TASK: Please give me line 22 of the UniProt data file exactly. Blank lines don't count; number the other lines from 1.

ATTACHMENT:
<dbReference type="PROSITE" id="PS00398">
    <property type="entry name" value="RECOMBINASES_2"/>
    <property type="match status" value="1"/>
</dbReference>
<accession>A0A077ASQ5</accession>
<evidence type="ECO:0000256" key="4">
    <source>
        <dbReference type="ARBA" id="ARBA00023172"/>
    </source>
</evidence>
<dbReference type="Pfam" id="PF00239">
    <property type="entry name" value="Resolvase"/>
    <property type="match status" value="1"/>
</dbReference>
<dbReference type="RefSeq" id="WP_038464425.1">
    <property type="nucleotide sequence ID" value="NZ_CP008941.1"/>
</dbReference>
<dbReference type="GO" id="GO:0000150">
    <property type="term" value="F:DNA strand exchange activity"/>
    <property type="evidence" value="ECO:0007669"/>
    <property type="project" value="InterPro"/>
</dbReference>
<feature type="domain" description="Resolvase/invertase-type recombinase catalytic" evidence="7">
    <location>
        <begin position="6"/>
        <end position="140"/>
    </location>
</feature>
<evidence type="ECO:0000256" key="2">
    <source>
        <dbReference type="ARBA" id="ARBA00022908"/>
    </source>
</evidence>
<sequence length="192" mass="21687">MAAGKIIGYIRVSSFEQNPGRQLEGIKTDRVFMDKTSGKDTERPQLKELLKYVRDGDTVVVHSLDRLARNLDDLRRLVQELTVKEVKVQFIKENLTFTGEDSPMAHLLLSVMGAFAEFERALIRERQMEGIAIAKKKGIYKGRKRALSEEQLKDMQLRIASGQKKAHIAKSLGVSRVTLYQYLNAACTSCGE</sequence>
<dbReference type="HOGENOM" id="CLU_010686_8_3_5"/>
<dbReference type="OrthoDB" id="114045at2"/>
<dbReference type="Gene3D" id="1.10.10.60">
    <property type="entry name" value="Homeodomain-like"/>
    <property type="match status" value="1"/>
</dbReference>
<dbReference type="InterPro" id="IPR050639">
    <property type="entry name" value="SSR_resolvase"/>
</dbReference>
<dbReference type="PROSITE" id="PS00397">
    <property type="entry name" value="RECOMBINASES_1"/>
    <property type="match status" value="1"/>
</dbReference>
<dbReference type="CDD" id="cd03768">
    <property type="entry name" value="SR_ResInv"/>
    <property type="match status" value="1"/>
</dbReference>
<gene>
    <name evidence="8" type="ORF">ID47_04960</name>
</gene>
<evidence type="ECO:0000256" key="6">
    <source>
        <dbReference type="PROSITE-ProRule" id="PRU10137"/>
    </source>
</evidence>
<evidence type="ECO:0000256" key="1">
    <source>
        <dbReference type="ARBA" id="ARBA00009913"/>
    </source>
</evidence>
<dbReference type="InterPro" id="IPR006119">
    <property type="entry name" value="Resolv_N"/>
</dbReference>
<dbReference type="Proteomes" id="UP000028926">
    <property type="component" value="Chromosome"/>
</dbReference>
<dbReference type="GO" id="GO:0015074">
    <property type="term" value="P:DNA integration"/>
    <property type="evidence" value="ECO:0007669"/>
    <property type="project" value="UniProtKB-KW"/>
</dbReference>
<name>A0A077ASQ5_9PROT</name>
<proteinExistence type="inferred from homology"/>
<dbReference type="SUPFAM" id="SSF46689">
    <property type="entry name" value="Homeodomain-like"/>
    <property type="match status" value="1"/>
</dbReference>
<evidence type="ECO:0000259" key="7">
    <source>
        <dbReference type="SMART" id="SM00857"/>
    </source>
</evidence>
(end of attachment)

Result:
</dbReference>